Event Operations

  • Thinking in Concepts: Integrating a meeting theme from start to finish

    From the spring 2018 issue of Corporate Meetings & Events Now that designing events has graduated to a degree of sophistication well beyond a simple colour scheme, there are countless ways in which to integrate a theme into a corporate event. People now talk about experiences, the new means of integrating a theme into a corporate event. Attendees are no longer satisfied to sit down at a dinner offering the three traditional courses. They want more, and that more can…

  • Under the influencer: Planners are missing out on next-gen social media marketing

    It’s the age of the influencer. Social media marketing has created a strata of social media users that leverage their online followings — some as small as 1,000, with others in the hundreds of millions — to strike deals with brands and organizations to not just promote their products, but to lend them some VIP verve and spark a conversation. It’s the celebrity endorsement evolved, and it’s marketing that’s tailor-made to engage audiences and follow through on brand awareness, the…

  • Space case: Three principles for guiding spatial design for meetings and events

    By Sheri Moore Today’s meetings and events planners face pressure on many fronts. That’s why our job is consistently ranked amongst top five most stressful jobs by Forbes. This trend is likely to continue as the industry is disrupted by technology, industry trends and market demands. For a long time, we have been expected to be magicians that can create unique experiences and affect spatial design that’s tailored to guests’ expectations, regardless of group size, profile or diversity of thought, and all while exceeding…

  • Using the power of story to forge an emotional connection    

    By Ben Moorsom With the IMEX focus being on purposeful meetings this year, it was apparent, after attending many sessions and talking with all sorts of folks in our industry, that if we’re going to engage our audiences we must be really strategic with events and meetings. When we build experiences, we can better shape event design and flow in order to improve many areas of an event, including engagement, retention, restoration, understanding, energy and beyond. Neuroscience and psychology can play…

  • All in the details: What to include in your venue contract’s event description

    By Heather Reid Most venue contracts only capture the basics: the event name, the anticipated number of attendees and the official program dates. Unfortunately for most venue contracts, that’s insufficient. John Foster, a hospitality lawyer and certified hospitality marketing executive, says planners need to include a detailed event description section in their venue contracts that goes beyond the basics to include the particulars. It’s critical toward ensuring that planners, salespeople and venue staff are all on the same page, that…

  • How to use real-time polling to enhance your corporate event

    I was introduced to live polling in my first year of university during Psychology 101. Sitting in a lecture hall with 300 people, I responded to questions the professor put to the class by answering on a small remote, which immediately registered my response along with everyone else’s on a screen at the front of the hall. Polling was a quick way to engage us, and it encouraged us to pay attention. It’s a two-way street, too: He often used…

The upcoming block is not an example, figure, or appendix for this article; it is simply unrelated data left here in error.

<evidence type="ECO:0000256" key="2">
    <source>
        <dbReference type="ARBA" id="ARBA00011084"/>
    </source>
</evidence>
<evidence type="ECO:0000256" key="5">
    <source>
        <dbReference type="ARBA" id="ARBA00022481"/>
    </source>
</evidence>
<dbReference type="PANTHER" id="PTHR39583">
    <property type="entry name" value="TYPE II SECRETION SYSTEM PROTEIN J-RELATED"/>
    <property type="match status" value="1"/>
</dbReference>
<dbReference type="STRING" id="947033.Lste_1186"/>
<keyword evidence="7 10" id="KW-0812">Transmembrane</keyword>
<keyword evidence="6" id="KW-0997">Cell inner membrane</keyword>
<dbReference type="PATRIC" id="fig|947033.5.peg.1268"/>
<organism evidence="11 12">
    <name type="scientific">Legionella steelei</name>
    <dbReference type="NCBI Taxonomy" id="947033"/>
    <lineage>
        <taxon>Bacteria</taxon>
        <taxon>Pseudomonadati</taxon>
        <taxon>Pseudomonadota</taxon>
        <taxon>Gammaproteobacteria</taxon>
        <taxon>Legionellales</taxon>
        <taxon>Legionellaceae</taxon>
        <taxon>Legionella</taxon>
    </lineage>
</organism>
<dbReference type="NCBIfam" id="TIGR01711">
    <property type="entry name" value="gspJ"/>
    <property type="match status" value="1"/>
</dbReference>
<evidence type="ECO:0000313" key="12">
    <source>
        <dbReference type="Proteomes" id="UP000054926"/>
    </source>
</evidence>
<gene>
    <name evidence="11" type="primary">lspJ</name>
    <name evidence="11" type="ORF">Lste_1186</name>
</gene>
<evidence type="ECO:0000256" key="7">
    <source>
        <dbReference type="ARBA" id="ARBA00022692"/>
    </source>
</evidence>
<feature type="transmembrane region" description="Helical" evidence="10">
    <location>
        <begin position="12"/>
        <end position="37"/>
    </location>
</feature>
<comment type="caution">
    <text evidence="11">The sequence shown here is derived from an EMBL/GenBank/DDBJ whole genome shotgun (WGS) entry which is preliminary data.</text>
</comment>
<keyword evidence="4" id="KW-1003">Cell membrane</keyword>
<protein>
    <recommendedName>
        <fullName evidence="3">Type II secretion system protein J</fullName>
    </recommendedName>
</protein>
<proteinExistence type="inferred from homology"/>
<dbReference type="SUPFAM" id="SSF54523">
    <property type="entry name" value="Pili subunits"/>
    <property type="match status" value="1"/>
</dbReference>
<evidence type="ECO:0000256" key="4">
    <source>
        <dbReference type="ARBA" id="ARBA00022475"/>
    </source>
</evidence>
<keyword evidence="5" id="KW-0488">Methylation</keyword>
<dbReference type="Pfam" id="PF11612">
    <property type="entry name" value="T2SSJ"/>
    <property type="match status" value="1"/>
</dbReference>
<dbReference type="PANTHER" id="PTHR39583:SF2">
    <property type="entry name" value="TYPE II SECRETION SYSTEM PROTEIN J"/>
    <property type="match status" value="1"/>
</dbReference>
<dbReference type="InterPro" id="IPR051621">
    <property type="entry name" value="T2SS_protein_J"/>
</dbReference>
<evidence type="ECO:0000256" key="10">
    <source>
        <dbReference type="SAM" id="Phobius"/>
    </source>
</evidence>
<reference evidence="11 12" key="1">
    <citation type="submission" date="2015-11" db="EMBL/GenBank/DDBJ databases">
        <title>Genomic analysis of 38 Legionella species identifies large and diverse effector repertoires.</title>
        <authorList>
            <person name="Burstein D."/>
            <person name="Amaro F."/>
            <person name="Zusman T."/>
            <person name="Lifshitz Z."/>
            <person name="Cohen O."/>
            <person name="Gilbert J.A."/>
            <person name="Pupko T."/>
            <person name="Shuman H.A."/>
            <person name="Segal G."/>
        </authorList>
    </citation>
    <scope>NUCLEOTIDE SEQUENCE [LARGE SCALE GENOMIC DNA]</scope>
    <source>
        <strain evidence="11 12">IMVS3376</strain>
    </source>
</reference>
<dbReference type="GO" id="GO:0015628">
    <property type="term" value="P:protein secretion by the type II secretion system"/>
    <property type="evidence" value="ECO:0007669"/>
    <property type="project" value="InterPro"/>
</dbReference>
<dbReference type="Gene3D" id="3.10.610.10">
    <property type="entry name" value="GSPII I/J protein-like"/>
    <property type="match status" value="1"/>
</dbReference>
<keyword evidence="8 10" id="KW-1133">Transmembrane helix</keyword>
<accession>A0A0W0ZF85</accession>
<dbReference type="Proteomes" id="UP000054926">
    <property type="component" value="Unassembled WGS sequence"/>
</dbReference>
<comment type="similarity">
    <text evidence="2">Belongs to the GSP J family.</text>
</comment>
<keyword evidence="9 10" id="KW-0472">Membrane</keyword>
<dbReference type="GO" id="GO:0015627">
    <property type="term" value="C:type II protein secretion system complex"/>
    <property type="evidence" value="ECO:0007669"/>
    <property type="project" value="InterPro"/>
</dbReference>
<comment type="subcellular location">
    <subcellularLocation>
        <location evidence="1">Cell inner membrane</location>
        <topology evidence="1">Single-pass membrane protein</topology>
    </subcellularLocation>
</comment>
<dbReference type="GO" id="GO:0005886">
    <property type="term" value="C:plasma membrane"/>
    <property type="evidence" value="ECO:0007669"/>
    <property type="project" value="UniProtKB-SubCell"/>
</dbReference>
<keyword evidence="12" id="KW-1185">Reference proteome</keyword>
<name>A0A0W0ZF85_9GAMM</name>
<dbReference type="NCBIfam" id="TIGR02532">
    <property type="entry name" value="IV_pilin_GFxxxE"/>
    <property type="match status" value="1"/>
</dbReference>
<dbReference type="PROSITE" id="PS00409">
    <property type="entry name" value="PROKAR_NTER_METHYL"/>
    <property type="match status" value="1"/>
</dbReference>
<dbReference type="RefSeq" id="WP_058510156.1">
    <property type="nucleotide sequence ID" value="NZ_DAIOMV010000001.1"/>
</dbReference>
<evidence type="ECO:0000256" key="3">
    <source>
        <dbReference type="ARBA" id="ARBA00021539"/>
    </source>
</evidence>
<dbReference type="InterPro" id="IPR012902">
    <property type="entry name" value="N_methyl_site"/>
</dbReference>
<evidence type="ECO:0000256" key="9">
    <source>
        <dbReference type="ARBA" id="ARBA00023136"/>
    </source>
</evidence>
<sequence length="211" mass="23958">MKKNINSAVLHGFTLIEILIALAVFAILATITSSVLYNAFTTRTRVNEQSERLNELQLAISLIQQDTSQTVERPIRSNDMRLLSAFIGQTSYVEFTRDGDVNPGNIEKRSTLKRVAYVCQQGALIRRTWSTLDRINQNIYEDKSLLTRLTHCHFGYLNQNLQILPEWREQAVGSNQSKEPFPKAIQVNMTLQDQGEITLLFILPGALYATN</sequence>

• Inclusive by design: Creating the perfect environment for all event attendees

    By Mariela McIlwraith As event planners and designers, we create the environment in which our participants live, learn, share and innovate. In creating these environments, we have an opportunity to design them to be welcoming, inclusive and accessible in a way that encourages full and dignified participation for all. It’s not only the right thing to do — it’s also good business sense to expand your audience, improve the quality of your events, and strengthen your reputation. Here are some easy…

  • Mindful meeting choices: The details that make the difference

    Logistics are the bread and butter of a meeting planner’s diet. It’s easy to get distracted by the shiny objects of 21st-century planning – event apps, virtual reality, meditation breaks – but it’s well-executed basics and details that allow those elements to augment the show. Having attended my fair share of conferences, I can attest that it’s the little things that make or break an individual participant’s experience. Request a vegetarian meal and receive a surf-and-turf plate instead, pick up your name…

  • Legacy-building events: Excerpts from “Intentional Event Design, Our Professional Opportunity”

    Hope is a great motivator. When we deliver a mindful experience and positively benefit others, we have a win for participants and organizations. Designing events that foster exchanges is critical to moving society forward, and always has been. Event professionals are developing rich corporate social responsibility programs that make a difference in the lives of those living in the local cultures we touch with our events. These moments are often the pieces with the emotional power to take your programs…

  • Building the right team can make – or break – your event

    You’ve gone through the request for proposal process, won it (congratulations), and inherited the conference management team. It’s probably made up of the conference chair and organizing committee from the organization – or organizations — that hired you. You’re stuck with this team for better or worse, but the event day team is yours to build from the ground up. You get to recruit and train the event novices and conference pros that will make the big day a success…

Venue & Supplier Profiles